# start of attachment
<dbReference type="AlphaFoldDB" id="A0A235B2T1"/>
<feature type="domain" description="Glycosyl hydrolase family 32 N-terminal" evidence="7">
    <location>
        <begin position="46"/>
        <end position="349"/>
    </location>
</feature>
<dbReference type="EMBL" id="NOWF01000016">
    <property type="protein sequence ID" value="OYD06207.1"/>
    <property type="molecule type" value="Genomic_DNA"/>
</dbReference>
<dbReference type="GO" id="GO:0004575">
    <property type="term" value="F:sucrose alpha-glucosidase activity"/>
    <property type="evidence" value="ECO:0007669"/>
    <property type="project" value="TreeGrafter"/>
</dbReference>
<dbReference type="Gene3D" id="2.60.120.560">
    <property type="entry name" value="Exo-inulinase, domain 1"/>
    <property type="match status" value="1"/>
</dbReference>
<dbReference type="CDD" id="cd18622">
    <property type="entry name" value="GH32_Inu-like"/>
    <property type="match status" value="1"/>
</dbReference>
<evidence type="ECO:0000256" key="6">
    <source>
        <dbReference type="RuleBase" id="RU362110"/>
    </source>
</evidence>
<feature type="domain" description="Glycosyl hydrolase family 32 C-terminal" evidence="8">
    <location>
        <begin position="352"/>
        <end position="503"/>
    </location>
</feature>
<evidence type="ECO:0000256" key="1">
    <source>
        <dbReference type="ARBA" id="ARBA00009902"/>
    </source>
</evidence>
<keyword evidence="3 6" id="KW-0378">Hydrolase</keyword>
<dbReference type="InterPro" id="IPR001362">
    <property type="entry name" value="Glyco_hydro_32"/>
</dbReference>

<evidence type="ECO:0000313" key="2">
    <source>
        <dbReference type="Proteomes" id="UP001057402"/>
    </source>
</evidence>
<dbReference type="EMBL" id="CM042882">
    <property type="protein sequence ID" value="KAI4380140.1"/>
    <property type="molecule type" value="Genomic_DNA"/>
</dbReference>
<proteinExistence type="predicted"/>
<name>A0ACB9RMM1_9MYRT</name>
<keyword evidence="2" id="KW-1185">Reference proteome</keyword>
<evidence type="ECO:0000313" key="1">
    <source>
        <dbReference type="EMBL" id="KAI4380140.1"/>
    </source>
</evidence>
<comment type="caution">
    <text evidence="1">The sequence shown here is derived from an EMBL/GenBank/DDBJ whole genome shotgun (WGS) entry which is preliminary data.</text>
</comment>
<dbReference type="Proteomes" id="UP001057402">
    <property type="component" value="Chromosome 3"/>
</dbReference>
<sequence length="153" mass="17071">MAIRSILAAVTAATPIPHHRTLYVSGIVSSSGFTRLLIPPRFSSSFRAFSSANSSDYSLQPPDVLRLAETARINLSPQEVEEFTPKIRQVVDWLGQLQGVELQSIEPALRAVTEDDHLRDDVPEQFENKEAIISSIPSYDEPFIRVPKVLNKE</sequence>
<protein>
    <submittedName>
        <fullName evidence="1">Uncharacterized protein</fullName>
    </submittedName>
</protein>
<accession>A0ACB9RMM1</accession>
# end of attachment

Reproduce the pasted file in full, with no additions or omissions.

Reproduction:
<dbReference type="AlphaFoldDB" id="A0A235B2T1"/>
<feature type="domain" description="Glycosyl hydrolase family 32 N-terminal" evidence="7">
    <location>
        <begin position="46"/>
        <end position="349"/>
    </location>
</feature>
<dbReference type="EMBL" id="NOWF01000016">
    <property type="protein sequence ID" value="OYD06207.1"/>
    <property type="molecule type" value="Genomic_DNA"/>
</dbReference>
<dbReference type="GO" id="GO:0004575">
    <property type="term" value="F:sucrose alpha-glucosidase activity"/>
    <property type="evidence" value="ECO:0007669"/>
    <property type="project" value="TreeGrafter"/>
</dbReference>
<dbReference type="Gene3D" id="2.60.120.560">
    <property type="entry name" value="Exo-inulinase, domain 1"/>
    <property type="match status" value="1"/>
</dbReference>
<dbReference type="CDD" id="cd18622">
    <property type="entry name" value="GH32_Inu-like"/>
    <property type="match status" value="1"/>
</dbReference>
<evidence type="ECO:0000256" key="6">
    <source>
        <dbReference type="RuleBase" id="RU362110"/>
    </source>
</evidence>
<feature type="domain" description="Glycosyl hydrolase family 32 C-terminal" evidence="8">
    <location>
        <begin position="352"/>
        <end position="503"/>
    </location>
</feature>
<evidence type="ECO:0000256" key="1">
    <source>
        <dbReference type="ARBA" id="ARBA00009902"/>
    </source>
</evidence>
<keyword evidence="3 6" id="KW-0378">Hydrolase</keyword>
<dbReference type="InterPro" id="IPR001362">
    <property type="entry name" value="Glyco_hydro_32"/>
</dbReference>

<evidence type="ECO:0000313" key="2">
    <source>
        <dbReference type="Proteomes" id="UP001057402"/>
    </source>
</evidence>
<dbReference type="EMBL" id="CM042882">
    <property type="protein sequence ID" value="KAI4380140.1"/>
    <property type="molecule type" value="Genomic_DNA"/>
</dbReference>
<proteinExistence type="predicted"/>
<name>A0ACB9RMM1_9MYRT</name>
<keyword evidence="2" id="KW-1185">Reference proteome</keyword>
<evidence type="ECO:0000313" key="1">
    <source>
        <dbReference type="EMBL" id="KAI4380140.1"/>
    </source>
</evidence>
<comment type="caution">
    <text evidence="1">The sequence shown here is derived from an EMBL/GenBank/DDBJ whole genome shotgun (WGS) entry which is preliminary data.</text>
</comment>
<dbReference type="Proteomes" id="UP001057402">
    <property type="component" value="Chromosome 3"/>
</dbReference>
<sequence length="153" mass="17071">MAIRSILAAVTAATPIPHHRTLYVSGIVSSSGFTRLLIPPRFSSSFRAFSSANSSDYSLQPPDVLRLAETARINLSPQEVEEFTPKIRQVVDWLGQLQGVELQSIEPALRAVTEDDHLRDDVPEQFENKEAIISSIPSYDEPFIRVPKVLNKE</sequence>
<protein>
    <submittedName>
        <fullName evidence="1">Uncharacterized protein</fullName>
    </submittedName>
</protein>
<accession>A0ACB9RMM1</accession>